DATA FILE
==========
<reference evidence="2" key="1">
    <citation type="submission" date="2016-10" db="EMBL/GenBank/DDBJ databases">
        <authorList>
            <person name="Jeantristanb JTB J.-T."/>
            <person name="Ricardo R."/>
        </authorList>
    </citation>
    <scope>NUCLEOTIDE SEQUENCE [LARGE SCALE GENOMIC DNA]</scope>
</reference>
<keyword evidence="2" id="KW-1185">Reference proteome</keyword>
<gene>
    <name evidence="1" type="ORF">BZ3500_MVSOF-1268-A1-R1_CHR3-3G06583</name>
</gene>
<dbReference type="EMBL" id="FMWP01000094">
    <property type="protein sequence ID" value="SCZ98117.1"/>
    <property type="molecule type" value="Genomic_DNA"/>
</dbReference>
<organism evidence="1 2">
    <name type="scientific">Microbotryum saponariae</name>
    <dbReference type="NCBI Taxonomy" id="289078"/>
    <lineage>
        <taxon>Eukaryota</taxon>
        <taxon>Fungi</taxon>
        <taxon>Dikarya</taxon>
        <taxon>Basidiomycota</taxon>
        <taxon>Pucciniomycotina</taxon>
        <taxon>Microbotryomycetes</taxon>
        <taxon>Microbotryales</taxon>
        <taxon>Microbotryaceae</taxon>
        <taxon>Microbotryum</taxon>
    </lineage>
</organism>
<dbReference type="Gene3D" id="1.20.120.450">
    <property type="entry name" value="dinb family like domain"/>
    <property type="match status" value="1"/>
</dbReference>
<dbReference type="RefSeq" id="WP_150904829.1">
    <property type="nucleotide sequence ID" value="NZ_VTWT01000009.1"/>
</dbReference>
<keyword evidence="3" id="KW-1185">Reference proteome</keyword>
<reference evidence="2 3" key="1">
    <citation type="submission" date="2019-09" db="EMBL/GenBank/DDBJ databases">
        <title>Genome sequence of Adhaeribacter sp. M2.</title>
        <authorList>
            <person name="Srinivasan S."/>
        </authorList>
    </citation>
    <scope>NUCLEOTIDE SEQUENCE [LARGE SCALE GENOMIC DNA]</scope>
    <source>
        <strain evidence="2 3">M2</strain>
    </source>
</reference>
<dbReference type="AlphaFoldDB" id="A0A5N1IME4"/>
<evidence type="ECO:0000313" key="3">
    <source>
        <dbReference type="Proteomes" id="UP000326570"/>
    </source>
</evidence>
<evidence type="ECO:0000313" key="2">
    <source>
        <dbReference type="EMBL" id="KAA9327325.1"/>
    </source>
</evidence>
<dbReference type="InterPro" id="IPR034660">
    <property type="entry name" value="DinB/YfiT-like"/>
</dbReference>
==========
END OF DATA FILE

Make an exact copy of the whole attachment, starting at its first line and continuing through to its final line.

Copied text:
<reference evidence="2" key="1">
    <citation type="submission" date="2016-10" db="EMBL/GenBank/DDBJ databases">
        <authorList>
            <person name="Jeantristanb JTB J.-T."/>
            <person name="Ricardo R."/>
        </authorList>
    </citation>
    <scope>NUCLEOTIDE SEQUENCE [LARGE SCALE GENOMIC DNA]</scope>
</reference>
<keyword evidence="2" id="KW-1185">Reference proteome</keyword>
<gene>
    <name evidence="1" type="ORF">BZ3500_MVSOF-1268-A1-R1_CHR3-3G06583</name>
</gene>
<dbReference type="EMBL" id="FMWP01000094">
    <property type="protein sequence ID" value="SCZ98117.1"/>
    <property type="molecule type" value="Genomic_DNA"/>
</dbReference>
<organism evidence="1 2">
    <name type="scientific">Microbotryum saponariae</name>
    <dbReference type="NCBI Taxonomy" id="289078"/>
    <lineage>
        <taxon>Eukaryota</taxon>
        <taxon>Fungi</taxon>
        <taxon>Dikarya</taxon>
        <taxon>Basidiomycota</taxon>
        <taxon>Pucciniomycotina</taxon>
        <taxon>Microbotryomycetes</taxon>
        <taxon>Microbotryales</taxon>
        <taxon>Microbotryaceae</taxon>
        <taxon>Microbotryum</taxon>
    </lineage>
</organism>
<dbReference type="Gene3D" id="1.20.120.450">
    <property type="entry name" value="dinb family like domain"/>
    <property type="match status" value="1"/>
</dbReference>
<dbReference type="RefSeq" id="WP_150904829.1">
    <property type="nucleotide sequence ID" value="NZ_VTWT01000009.1"/>
</dbReference>
<keyword evidence="3" id="KW-1185">Reference proteome</keyword>
<reference evidence="2 3" key="1">
    <citation type="submission" date="2019-09" db="EMBL/GenBank/DDBJ databases">
        <title>Genome sequence of Adhaeribacter sp. M2.</title>
        <authorList>
            <person name="Srinivasan S."/>
        </authorList>
    </citation>
    <scope>NUCLEOTIDE SEQUENCE [LARGE SCALE GENOMIC DNA]</scope>
    <source>
        <strain evidence="2 3">M2</strain>
    </source>
</reference>
<dbReference type="AlphaFoldDB" id="A0A5N1IME4"/>
<evidence type="ECO:0000313" key="3">
    <source>
        <dbReference type="Proteomes" id="UP000326570"/>
    </source>
</evidence>
<evidence type="ECO:0000313" key="2">
    <source>
        <dbReference type="EMBL" id="KAA9327325.1"/>
    </source>
</evidence>
<dbReference type="InterPro" id="IPR034660">
    <property type="entry name" value="DinB/YfiT-like"/>
</dbReference>